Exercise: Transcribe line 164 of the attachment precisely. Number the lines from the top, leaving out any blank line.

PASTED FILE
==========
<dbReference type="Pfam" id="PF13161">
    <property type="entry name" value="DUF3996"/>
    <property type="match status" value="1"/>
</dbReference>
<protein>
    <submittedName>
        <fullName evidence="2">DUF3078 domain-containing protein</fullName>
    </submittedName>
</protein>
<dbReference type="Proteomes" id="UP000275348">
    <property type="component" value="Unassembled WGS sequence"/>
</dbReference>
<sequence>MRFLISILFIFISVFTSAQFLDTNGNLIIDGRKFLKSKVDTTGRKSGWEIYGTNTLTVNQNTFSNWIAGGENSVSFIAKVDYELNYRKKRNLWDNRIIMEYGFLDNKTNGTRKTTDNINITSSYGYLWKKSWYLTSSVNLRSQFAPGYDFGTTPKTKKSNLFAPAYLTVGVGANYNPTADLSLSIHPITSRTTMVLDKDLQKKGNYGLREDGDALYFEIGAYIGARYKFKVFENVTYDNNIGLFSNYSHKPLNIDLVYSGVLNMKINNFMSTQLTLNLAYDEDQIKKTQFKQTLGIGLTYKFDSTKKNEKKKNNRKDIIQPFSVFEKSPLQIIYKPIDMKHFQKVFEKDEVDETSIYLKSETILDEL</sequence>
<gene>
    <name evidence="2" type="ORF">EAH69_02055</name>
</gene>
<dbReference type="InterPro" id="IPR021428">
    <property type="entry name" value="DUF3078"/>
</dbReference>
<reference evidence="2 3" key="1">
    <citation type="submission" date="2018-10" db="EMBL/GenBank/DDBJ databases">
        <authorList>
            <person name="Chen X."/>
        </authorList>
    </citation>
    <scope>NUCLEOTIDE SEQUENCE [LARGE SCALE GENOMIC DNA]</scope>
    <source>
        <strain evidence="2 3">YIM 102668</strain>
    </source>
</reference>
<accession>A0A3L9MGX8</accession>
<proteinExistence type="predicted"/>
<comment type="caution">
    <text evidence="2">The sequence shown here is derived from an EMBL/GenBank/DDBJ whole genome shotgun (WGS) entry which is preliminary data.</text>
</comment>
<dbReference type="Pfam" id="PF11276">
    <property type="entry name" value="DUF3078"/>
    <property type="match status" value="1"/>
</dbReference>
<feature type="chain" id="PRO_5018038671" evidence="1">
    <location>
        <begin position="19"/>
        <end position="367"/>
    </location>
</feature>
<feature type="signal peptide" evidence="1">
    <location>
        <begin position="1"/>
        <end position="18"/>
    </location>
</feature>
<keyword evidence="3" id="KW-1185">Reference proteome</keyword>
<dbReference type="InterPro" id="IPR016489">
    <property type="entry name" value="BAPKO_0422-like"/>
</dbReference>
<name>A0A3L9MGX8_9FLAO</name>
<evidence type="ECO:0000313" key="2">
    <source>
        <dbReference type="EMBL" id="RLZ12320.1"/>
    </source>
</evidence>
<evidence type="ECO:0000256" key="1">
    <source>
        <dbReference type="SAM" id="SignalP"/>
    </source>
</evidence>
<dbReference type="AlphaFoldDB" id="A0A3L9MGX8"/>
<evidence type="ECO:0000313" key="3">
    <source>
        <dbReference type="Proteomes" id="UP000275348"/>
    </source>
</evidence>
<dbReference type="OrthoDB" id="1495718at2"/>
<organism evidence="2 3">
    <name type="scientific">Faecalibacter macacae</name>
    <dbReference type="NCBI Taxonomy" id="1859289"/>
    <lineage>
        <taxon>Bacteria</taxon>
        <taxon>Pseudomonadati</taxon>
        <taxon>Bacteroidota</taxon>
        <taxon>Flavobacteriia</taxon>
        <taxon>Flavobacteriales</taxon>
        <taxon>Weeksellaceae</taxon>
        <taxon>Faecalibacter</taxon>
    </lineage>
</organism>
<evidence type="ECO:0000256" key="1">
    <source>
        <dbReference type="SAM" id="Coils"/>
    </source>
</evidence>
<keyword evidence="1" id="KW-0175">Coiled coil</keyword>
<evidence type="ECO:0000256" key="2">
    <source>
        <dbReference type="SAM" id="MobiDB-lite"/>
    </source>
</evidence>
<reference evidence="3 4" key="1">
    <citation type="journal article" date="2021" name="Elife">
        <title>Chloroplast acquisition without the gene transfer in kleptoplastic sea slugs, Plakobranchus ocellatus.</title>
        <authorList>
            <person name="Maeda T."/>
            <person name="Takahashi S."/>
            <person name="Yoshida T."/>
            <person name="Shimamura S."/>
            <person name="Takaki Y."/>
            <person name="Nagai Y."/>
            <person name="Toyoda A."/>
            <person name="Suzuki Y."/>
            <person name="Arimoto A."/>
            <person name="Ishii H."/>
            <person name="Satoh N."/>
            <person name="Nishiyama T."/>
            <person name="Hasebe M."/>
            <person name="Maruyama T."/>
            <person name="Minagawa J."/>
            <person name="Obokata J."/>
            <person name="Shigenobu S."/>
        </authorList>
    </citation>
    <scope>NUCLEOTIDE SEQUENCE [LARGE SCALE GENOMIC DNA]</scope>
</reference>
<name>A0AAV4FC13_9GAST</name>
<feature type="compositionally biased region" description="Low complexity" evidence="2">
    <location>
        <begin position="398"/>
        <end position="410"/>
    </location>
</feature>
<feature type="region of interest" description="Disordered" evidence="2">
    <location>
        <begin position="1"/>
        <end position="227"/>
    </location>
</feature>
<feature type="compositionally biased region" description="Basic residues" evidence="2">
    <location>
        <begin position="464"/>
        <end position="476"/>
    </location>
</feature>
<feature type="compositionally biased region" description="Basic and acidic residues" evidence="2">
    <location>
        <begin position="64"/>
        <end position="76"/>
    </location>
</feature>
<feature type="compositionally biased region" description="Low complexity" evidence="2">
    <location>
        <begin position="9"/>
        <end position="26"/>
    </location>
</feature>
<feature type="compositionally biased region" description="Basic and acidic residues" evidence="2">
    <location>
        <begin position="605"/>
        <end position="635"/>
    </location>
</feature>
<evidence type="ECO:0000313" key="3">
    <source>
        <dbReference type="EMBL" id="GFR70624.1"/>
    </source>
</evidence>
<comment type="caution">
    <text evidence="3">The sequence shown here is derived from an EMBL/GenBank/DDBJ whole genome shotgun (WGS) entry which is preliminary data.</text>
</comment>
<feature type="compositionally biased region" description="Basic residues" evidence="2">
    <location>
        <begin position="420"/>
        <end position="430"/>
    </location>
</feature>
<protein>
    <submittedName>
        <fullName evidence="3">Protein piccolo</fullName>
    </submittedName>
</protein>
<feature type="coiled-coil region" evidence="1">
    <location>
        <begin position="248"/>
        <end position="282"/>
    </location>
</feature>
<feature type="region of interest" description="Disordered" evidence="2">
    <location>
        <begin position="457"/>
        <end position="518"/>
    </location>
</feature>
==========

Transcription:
</evidence>